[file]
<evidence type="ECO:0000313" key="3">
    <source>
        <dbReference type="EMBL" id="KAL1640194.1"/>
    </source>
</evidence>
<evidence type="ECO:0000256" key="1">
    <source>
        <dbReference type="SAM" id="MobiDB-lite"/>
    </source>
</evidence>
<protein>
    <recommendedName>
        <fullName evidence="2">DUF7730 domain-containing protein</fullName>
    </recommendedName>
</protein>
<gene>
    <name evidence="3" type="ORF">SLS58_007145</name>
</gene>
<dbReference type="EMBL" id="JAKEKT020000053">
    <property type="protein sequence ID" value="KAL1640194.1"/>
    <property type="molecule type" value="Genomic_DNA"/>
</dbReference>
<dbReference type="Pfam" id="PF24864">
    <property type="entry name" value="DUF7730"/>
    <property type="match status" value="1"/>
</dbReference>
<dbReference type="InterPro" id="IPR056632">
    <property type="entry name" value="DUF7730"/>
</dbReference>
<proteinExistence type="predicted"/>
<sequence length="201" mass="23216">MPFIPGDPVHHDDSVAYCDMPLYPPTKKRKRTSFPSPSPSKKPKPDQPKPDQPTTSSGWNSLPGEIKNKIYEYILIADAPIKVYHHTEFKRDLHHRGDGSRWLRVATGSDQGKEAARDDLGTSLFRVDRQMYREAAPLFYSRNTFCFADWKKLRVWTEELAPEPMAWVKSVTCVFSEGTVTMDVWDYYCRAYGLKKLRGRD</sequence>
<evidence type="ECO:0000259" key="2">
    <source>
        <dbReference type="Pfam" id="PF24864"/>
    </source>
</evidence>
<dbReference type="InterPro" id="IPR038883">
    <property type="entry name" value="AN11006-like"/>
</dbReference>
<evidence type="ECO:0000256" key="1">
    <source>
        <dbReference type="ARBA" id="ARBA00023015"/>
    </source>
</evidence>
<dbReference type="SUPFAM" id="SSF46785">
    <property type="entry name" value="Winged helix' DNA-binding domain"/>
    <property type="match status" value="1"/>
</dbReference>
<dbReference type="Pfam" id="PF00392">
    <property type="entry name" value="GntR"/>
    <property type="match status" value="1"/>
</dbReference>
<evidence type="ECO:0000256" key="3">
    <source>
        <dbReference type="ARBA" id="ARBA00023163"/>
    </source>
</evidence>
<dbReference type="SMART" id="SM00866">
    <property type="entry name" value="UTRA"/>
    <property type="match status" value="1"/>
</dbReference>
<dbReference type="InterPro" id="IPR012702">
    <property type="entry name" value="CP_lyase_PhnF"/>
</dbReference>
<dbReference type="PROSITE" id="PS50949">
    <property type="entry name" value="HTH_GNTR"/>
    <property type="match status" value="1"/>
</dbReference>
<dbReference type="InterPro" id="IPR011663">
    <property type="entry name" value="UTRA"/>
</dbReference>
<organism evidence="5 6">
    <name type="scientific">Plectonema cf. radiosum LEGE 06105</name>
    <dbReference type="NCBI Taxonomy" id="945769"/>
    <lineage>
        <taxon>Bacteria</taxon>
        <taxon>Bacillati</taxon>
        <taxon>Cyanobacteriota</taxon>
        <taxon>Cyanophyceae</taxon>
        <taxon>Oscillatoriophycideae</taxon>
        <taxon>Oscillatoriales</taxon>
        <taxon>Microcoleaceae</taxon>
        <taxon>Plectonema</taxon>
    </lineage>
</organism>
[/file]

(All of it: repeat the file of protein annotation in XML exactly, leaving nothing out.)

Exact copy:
<evidence type="ECO:0000313" key="3">
    <source>
        <dbReference type="EMBL" id="KAL1640194.1"/>
    </source>
</evidence>
<evidence type="ECO:0000256" key="1">
    <source>
        <dbReference type="SAM" id="MobiDB-lite"/>
    </source>
</evidence>
<protein>
    <recommendedName>
        <fullName evidence="2">DUF7730 domain-containing protein</fullName>
    </recommendedName>
</protein>
<gene>
    <name evidence="3" type="ORF">SLS58_007145</name>
</gene>
<dbReference type="EMBL" id="JAKEKT020000053">
    <property type="protein sequence ID" value="KAL1640194.1"/>
    <property type="molecule type" value="Genomic_DNA"/>
</dbReference>
<dbReference type="Pfam" id="PF24864">
    <property type="entry name" value="DUF7730"/>
    <property type="match status" value="1"/>
</dbReference>
<dbReference type="InterPro" id="IPR056632">
    <property type="entry name" value="DUF7730"/>
</dbReference>
<proteinExistence type="predicted"/>
<sequence length="201" mass="23216">MPFIPGDPVHHDDSVAYCDMPLYPPTKKRKRTSFPSPSPSKKPKPDQPKPDQPTTSSGWNSLPGEIKNKIYEYILIADAPIKVYHHTEFKRDLHHRGDGSRWLRVATGSDQGKEAARDDLGTSLFRVDRQMYREAAPLFYSRNTFCFADWKKLRVWTEELAPEPMAWVKSVTCVFSEGTVTMDVWDYYCRAYGLKKLRGRD</sequence>
<evidence type="ECO:0000259" key="2">
    <source>
        <dbReference type="Pfam" id="PF24864"/>
    </source>
</evidence>
<dbReference type="InterPro" id="IPR038883">
    <property type="entry name" value="AN11006-like"/>
</dbReference>
<evidence type="ECO:0000256" key="1">
    <source>
        <dbReference type="ARBA" id="ARBA00023015"/>
    </source>
</evidence>
<dbReference type="SUPFAM" id="SSF46785">
    <property type="entry name" value="Winged helix' DNA-binding domain"/>
    <property type="match status" value="1"/>
</dbReference>
<dbReference type="Pfam" id="PF00392">
    <property type="entry name" value="GntR"/>
    <property type="match status" value="1"/>
</dbReference>
<evidence type="ECO:0000256" key="3">
    <source>
        <dbReference type="ARBA" id="ARBA00023163"/>
    </source>
</evidence>
<dbReference type="SMART" id="SM00866">
    <property type="entry name" value="UTRA"/>
    <property type="match status" value="1"/>
</dbReference>
<dbReference type="InterPro" id="IPR012702">
    <property type="entry name" value="CP_lyase_PhnF"/>
</dbReference>
<dbReference type="PROSITE" id="PS50949">
    <property type="entry name" value="HTH_GNTR"/>
    <property type="match status" value="1"/>
</dbReference>
<dbReference type="InterPro" id="IPR011663">
    <property type="entry name" value="UTRA"/>
</dbReference>
<organism evidence="5 6">
    <name type="scientific">Plectonema cf. radiosum LEGE 06105</name>
    <dbReference type="NCBI Taxonomy" id="945769"/>
    <lineage>
        <taxon>Bacteria</taxon>
        <taxon>Bacillati</taxon>
        <taxon>Cyanobacteriota</taxon>
        <taxon>Cyanophyceae</taxon>
        <taxon>Oscillatoriophycideae</taxon>
        <taxon>Oscillatoriales</taxon>
        <taxon>Microcoleaceae</taxon>
        <taxon>Plectonema</taxon>
    </lineage>
</organism>